Mechanisms of photodamage of the skin and its functional consequences for skin ageing

Clin Exp Dermatol. 2001 Oct;26(7):573-7. doi: 10.1046/j.1365-2230.2001.00893.x.


Chronic photodamage of the skin manifests itself as extrinsic skin ageing (photoageing) and photocarcinogenesis. DNA photodamage and UV-generated reactive oxygen species are the initial molecular events that lead to most of the typical histological and clinical manifestations of chronic photodamage of the skin. Knowledge of the UV-absorbing chromophores in the skin and of the molecular mechanisms leading to the unwanted effects of sun exposure provide a basis for the development of novel strategies for the prevention and repair of photoageing. This review provides an overview of the photochemistry of the major skin chromophores and their relationship to chronic photodamage.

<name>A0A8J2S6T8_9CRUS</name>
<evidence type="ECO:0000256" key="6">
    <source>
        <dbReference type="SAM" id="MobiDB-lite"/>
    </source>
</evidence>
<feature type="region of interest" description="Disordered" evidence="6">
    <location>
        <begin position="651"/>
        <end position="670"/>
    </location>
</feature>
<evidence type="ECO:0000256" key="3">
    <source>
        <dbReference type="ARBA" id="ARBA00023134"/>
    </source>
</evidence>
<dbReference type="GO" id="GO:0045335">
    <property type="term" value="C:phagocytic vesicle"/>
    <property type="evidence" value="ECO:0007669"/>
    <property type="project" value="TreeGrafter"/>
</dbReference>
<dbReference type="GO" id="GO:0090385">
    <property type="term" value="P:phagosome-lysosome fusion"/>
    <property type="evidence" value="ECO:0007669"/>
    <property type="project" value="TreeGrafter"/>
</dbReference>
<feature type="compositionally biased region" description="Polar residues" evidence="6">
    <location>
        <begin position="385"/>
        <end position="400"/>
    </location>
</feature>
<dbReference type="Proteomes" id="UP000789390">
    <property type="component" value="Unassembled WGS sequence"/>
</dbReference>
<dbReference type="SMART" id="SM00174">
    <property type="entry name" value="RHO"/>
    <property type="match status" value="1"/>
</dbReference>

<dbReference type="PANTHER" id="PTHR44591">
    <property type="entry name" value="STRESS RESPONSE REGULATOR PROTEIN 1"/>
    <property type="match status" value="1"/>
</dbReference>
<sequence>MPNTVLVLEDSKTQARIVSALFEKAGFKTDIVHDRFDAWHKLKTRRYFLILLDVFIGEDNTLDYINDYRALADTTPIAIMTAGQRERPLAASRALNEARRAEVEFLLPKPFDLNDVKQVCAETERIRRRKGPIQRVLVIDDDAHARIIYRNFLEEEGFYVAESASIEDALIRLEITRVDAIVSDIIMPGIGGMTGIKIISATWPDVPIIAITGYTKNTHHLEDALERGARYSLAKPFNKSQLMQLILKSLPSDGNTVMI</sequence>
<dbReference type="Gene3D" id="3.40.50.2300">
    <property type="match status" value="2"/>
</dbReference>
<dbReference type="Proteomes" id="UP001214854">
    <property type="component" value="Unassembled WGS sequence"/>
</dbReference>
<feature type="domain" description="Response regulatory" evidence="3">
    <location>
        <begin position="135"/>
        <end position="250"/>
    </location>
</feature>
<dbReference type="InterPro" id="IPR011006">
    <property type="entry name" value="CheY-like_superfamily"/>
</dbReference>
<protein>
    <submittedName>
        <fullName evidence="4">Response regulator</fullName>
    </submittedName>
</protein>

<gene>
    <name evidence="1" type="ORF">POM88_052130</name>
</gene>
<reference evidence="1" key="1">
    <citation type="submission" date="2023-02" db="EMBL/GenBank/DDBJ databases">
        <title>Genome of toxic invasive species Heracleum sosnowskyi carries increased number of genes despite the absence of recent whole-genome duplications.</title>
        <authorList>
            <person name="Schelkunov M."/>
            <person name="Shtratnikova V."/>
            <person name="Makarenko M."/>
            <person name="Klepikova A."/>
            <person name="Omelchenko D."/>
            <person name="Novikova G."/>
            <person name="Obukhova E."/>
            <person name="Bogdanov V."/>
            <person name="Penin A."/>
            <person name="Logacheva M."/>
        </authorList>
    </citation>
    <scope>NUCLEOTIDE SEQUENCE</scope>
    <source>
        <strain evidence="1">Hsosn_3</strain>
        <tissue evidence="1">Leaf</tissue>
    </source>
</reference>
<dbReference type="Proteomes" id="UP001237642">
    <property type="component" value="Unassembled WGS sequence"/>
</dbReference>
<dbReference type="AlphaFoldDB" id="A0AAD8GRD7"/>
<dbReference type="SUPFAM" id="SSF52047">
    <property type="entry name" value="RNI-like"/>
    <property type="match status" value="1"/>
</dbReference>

Publication types

  • Review

MeSH terms

  • Amino Acids / radiation effects
  • DNA / radiation effects
  • DNA Damage
  • Heat-Shock Proteins / metabolism
  • Humans
  • Keratinocytes / radiation effects
  • Reactive Oxygen Species / metabolism
  • Skin / radiation effects
  • Skin Aging / genetics
  • Skin Aging / physiology*
  • Skin Neoplasms / etiology
  • Ultraviolet Rays / adverse effects
  • Urocanic Acid / metabolism


  • Amino Acids
  • Heat-Shock Proteins
  • Reactive Oxygen Species
  • DNA
  • Urocanic Acid